Ford has even ribbed Tesla fans by including a charging adapter for early Lightning buyers that allows the pickup to use its battery to charge a stranded Tesla. Also, one of the first Lightnings delivered went to a customer who canceled his Cybertruck order since the Ford EV arrived first.
For now, Tesla fans are hanging on Musk’s every word about Cybertruck development, confident that Tesla’s EV leadership will produce a superior vehicle that’s worth the wait.
On Twitter, Musk responded with the comment “Cybertruck body” below a video of Idra’s NEO 9000 Giga Press being assembled in Italy. And in response to a video of the Cybertruck prototype in California, he wrote, “It will be our best product ever imo,” meaning “in my opinion.”
The prototype appeared at a Pacific Gas and Electric event to mark the installation of Tesla Megapack batteries at a renewable energy facility in Moss Landing, Calif.
Photographers were able to take images of the truck’s interior, which takes cues from current Tesla vehicles. The prototype had the yoke-style steering wheel now standard in the freshened Tesla Model S and X, along with a large center screen and instrument cluster that mimic those vehicles.
YouTube content creator Ryan Shaw, who presents Tesla news and commentary to his 182,000 subscribers, said earlier prototypes omitted the instrument cluster. That had sparked some guessing since Tesla’s Model 3 and Model Y have only the center screen and not the instrument panel.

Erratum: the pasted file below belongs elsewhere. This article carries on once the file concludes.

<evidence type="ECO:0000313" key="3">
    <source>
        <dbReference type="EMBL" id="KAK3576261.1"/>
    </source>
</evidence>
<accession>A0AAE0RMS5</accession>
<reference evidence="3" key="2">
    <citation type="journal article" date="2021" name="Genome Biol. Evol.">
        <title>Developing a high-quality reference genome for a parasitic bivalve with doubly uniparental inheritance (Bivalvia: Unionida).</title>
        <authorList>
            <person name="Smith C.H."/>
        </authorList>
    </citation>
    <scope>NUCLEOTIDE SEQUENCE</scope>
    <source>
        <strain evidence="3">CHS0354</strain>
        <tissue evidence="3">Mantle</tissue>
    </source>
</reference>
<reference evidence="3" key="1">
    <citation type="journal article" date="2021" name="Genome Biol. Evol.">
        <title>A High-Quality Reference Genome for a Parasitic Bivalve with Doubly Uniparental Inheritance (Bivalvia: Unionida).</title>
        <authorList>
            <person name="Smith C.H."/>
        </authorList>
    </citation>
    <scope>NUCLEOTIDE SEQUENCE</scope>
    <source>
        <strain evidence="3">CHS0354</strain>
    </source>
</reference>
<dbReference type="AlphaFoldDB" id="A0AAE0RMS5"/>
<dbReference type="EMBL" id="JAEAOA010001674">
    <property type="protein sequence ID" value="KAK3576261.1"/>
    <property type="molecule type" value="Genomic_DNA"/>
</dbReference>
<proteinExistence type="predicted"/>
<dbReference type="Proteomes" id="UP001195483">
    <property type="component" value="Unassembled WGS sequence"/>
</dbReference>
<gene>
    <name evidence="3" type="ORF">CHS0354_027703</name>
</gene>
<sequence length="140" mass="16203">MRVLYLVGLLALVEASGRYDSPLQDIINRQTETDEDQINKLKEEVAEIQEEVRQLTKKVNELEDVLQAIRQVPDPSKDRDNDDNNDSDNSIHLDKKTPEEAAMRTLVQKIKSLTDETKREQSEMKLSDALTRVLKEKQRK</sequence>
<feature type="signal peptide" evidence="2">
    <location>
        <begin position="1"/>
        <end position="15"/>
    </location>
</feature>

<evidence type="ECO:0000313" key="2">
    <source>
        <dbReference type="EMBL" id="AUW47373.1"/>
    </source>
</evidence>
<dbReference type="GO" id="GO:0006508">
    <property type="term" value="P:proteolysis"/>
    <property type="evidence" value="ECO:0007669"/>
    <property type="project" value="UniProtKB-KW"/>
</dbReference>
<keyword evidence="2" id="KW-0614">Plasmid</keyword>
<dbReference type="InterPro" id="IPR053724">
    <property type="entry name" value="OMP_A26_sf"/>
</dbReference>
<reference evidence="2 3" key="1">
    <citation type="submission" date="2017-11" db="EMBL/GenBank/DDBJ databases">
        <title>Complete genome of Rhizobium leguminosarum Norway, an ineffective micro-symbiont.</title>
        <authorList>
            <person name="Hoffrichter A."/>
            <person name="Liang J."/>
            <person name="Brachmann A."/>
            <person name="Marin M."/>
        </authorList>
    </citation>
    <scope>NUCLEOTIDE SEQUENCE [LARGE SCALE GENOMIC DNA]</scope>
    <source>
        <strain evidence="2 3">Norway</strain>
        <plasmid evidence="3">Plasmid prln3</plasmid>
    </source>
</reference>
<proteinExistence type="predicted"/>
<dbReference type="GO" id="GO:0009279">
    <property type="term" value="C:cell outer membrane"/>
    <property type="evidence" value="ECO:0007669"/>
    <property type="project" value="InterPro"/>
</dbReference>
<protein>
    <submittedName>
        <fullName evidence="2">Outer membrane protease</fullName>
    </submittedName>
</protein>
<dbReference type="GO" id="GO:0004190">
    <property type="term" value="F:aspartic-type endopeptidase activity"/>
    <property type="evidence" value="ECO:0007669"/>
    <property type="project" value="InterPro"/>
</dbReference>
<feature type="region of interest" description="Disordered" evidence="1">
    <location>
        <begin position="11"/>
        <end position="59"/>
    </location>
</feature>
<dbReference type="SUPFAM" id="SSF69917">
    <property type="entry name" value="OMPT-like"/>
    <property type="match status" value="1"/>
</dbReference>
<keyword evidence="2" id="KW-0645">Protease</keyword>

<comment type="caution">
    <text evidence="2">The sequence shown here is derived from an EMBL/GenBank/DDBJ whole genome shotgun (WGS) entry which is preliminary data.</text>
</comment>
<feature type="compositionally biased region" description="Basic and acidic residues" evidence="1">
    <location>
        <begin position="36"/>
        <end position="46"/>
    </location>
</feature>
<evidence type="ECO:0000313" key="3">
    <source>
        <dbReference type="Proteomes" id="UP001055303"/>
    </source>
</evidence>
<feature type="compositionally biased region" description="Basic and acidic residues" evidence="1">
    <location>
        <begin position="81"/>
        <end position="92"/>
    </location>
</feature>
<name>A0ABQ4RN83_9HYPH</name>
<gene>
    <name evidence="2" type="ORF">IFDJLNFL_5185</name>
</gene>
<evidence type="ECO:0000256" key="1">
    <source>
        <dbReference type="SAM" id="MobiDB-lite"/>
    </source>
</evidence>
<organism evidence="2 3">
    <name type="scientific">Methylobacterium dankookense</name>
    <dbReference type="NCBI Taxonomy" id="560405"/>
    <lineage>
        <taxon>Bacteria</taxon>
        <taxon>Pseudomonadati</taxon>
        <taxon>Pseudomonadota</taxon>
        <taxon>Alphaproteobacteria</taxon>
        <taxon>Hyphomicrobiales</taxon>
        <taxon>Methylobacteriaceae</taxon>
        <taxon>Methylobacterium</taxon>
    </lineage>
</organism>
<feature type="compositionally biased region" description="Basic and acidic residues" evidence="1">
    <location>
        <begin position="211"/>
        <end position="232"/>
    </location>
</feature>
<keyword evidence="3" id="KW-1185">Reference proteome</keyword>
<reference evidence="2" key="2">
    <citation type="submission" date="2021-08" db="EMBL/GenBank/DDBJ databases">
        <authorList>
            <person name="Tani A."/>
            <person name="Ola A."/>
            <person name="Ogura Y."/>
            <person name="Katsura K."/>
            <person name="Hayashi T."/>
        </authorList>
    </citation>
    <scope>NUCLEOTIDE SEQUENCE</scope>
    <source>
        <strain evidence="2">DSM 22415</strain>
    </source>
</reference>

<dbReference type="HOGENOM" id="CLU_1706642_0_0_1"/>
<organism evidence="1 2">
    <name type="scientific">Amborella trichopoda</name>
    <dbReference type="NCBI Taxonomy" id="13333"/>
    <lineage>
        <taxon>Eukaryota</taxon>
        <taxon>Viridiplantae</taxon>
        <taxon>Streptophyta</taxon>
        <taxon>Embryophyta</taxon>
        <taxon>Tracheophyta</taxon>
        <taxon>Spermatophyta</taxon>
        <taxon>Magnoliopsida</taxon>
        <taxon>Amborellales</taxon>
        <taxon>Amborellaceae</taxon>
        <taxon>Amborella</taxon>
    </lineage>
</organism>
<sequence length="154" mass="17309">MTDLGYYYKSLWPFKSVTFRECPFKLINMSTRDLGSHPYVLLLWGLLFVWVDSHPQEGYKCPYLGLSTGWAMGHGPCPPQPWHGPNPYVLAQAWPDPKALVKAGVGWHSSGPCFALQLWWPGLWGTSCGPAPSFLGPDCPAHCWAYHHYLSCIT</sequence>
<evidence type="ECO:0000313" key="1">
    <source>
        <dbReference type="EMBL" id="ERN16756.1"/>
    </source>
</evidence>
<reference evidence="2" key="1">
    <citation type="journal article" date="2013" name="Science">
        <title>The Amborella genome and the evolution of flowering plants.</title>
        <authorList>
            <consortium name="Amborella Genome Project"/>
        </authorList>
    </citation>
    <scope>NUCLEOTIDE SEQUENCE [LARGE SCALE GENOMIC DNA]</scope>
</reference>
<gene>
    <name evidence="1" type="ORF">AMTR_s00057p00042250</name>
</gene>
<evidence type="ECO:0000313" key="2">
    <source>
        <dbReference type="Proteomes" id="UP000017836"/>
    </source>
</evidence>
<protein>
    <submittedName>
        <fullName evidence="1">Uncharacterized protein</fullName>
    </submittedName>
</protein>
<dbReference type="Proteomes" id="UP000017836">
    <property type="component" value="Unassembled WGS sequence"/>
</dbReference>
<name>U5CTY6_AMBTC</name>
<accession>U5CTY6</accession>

“Lots could change before the final version of the Cybertruck comes out for real, but it seems very, very likely that this is the current prototype they are going with, and by the time the Cybertruck launches, it will have both displays,” Shaw said in his video last week.
Other new prototype details include a smaller, single windshield wiper and a center console between the front seats similar to other Tesla vehicles.
One big question mark about the Cybertruck is the price. At the 2019 Cybertruck reveal, Musk announced starting prices between $39,900 and $69,900, depending on trim, excluding shipping. Tesla has since removed the non-binding pricing from its website.
Musk said during a recent earnings call that affordability is a challenge with all of the advanced technology being developed for the pickup.
Tesla has steadily raised prices for all its vehicles to cover increases in material costs. The compact Model 3 sedan — its most inexpensive vehicle — starts at $48,440, including shipping. The base Model Y crossover starts at $64,440. At the top end, the Model X SUV starts above $100,000.
Among the current EV pickup competitors on sale, the Lightning runs from just under $40,000, excluding shipping, to just over $90,000. The Rivian R1T starts at $67,500 but can easily be optioned to over $100,000. Hummer prices range from just over $80,000 to just over $110,000.
“Although it’ll be one of the latter EV trucks to arrive on sale, trailing behind Rivian’s R1T, the GMC Hummer EV pickup, and Ford’s F-150 Lightning, Tesla apparently has a tidal wave of pre-orders,” said AutoPacific’s DeGraff.
“According to a crowd-sourced unofficial tracker, there’s currently far more than a million reservations,” he added. “Obviously, we’ll need to see how realistically that translates into actual orders, but I predict the Cybertruck will be a smash hit regardless of how much it actually costs.”